Pam wrote her first 400 page manuscript in six weeks and thought it was the greatest piece of fiction ever. She discovered she was so wrong. When she joined Rocky Mountain Fiction Writers, she learned the writing craft and joined a critique group. Every time she mastered one technique, there was another waiting to be learned (as she suspects there always will be). She wrote slowly, in between her full time job and her commitments as a wife and mother. Thirteen years later, she sold her second manuscript, CHANCES, and became an author.
Reflecting History with Great Storytelling
By Pam Nowak
Thanks so much to Pat for inviting me to blog with you today!
It’s an exciting week for me…my third novel, CHANGES, was released yesterday and I get to share the event with all of you! Cyber confetti toss!!
CHANGES was a tough book to write, so it’s an even bigger celebration to be at this point. In my previous two books, I inserted historical details and referenced real events but for CHANGES, I overlaid my plot on real-life events.
My story follows the 1879 trial of Standing Bear, a Ponca Indian chief who wanted to bury his son on traditional tribal lands. He and a band of tribal members left Indian Territory to do so and found themselves arrested, then involved in a trial that would change history.
I’d always intended for my third book to relate to Indian rights in some way. It features Lise Dupree, a part-Sioux heroine whom I had mentioned in both previous books. As I researched for events and places that would fit in the time period, I discovered the story of Standing Bear, and knew I had to frame the story around the trial. I just didn’t realize how complicated it would be to do so.
I had set Lise up as an intelligent woman with a passion for improving the lives of native peoples. When I discovered that Omaha had female librarians in the 1870s and that the law library was housed in the public library, it was a natural jump to make her a librarian. At first, I thought I would have her plunge into helping Standing Bear but critique partners (thank the lord for good critique partners) pointed out there would be more at stake if she were reluctant. Lise then developed as a character who was hiding her native heritage with a lot at stake if it were revealed. Then, to add in some motivation for getting involved, I added an ailing aunt into the story.
Creating Zach Spencer, my hero, was easy. Natural conflict was there. He would be the attorney on the opposite side of the case…the person trying to return Standing Bear (and Lise’s aunt) to the miserable life conditions they faced in Indian Territory. Since it wouldn’t do for his to be the type of person who would want to do such a thing, I set the story up so that he would be required to take the case as part of his job and that he would have a strong sense of loyalty to the law, whether he agreed with it or not. I added in a secondary villain and a political campaign to motivate Zach’s actions.
The hard part about writing the story was that I wanted to stay true to the facts of the trial and using a trial for plot device can be dull. I had to find creative ways to build other action and weave in legal events. I also discovered some wonderful real life people that I wanted to include in the story but whom I wanted to portray correctly. Lise’s friends and allies sprang forth from these real individuals—General George Crook, newspaper editor Tom Tibbles, and Omaha teacher and Indian rights speaker Susette La Flesche. In their mannerisms and characters, I tried to stay as close as possible to historical accounts while weaving my fictional story around them.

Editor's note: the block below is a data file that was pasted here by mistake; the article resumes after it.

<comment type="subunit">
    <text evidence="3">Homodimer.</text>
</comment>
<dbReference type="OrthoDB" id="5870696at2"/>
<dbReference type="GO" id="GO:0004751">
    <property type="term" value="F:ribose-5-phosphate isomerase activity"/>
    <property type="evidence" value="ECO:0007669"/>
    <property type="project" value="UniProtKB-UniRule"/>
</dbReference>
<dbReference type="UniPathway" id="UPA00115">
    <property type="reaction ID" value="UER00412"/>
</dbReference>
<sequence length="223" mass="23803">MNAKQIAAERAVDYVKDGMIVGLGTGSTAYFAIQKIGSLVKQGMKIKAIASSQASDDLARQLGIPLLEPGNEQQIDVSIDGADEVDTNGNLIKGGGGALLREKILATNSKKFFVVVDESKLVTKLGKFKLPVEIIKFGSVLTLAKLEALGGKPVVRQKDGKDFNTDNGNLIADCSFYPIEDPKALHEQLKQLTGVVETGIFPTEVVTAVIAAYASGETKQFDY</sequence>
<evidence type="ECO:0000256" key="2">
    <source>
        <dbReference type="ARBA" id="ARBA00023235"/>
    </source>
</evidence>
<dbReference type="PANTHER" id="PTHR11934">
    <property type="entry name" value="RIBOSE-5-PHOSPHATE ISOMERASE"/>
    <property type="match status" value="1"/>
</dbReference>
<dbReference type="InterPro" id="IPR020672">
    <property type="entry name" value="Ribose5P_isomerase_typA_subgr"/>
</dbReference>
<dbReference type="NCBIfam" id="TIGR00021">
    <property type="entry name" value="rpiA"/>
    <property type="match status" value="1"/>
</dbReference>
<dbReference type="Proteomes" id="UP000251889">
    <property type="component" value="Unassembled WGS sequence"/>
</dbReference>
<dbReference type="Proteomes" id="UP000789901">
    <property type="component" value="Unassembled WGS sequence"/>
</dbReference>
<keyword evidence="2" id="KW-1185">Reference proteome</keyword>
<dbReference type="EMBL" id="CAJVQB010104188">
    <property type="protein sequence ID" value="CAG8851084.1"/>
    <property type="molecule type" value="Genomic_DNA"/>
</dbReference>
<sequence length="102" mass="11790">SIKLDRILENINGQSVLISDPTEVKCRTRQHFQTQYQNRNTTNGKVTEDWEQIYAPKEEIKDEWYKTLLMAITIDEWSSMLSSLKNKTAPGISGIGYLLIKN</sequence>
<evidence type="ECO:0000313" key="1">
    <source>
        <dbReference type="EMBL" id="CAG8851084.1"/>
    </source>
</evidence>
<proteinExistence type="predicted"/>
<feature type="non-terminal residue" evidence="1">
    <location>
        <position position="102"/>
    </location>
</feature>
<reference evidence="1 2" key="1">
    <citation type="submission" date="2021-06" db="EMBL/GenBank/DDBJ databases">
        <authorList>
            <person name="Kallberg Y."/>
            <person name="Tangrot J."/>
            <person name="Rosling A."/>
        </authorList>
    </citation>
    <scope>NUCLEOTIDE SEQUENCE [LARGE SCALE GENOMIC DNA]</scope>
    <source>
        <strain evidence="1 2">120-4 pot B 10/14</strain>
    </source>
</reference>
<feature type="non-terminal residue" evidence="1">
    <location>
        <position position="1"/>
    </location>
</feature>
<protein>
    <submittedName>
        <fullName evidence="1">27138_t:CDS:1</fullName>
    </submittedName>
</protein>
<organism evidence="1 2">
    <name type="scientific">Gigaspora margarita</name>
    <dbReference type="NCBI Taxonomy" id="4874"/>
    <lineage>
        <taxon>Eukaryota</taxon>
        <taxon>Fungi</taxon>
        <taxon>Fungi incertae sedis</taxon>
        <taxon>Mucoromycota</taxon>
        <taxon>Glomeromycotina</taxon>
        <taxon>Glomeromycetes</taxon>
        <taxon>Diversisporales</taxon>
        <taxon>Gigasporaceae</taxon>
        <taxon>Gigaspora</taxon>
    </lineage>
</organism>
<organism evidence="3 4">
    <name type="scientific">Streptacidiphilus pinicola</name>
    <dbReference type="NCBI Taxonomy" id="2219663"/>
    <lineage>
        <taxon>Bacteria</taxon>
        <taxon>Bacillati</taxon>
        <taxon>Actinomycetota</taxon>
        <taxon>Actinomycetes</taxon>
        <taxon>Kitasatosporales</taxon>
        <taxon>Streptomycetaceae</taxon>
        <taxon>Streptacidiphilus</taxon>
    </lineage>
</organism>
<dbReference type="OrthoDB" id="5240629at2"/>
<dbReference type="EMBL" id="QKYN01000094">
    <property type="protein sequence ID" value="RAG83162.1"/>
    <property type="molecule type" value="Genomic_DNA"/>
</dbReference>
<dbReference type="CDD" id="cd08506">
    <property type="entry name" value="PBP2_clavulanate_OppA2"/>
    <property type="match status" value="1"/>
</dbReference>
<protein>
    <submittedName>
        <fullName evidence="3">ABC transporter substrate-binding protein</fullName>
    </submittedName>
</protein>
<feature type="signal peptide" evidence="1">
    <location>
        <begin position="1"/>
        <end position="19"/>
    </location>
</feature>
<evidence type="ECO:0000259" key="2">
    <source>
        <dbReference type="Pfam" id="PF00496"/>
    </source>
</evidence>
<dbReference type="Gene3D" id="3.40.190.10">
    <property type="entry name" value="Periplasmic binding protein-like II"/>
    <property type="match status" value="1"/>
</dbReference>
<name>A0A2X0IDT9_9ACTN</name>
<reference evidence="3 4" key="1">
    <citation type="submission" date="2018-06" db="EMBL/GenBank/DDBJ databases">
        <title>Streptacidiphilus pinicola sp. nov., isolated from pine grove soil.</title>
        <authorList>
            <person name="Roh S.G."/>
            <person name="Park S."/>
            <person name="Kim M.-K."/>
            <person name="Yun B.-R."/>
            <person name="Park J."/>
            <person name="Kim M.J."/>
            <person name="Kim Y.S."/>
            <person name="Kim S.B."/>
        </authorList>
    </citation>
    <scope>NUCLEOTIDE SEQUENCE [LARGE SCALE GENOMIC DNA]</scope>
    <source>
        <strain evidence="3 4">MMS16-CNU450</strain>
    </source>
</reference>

For my major villain, I decided to borrow a role from real life, the Indian agent who kept returning the Poncas to Indian Territory. However, because I was casting him in the role of the villain, I created him from scratch, using only his real role and fiction as his character.
I hope my final product reflects the attention to history I intended without sacrifice of good story-telling. I’m crossing my fingers you’ll like the tale and I am so glad Pat invited me to share a bit about it today.
In 1879, Omaha librarian Lise Dupree struggles to keep her part-Sioux heritage hidden as she reluctantly agrees to help research legal questions for a band of Ponca Indians led by Standing Bear. What begins as a quest for justice becomes a search for identity as she encounters ambitious district attorney Zach Spencer in a battle that will force them both to change the roles they have created for themselves.
In the process, they confront Lise’s haunting past, Zach’s political aspirations, the dangerous prejudice of an unstable Indian agent, and the subtle differences between justice and the law. They discover smoldering love and a shared passion for justice—theirs if they can embrace the changes that have allowed them to open their hearts to one another.
Thanks, Pam, for being my guest here today. Writing historical fiction is quite a challenge as I learned when I gave it a try. For me, the research is often so interesting that it’s hard to get back to the business of turning that research into a great story. I wish you the best of luck with CHANGES and hope you’ll come back to visit us again with your next book.
Pam writes as Pamela Nowak. Her earlier novels are now available as e-books, including CHOICES.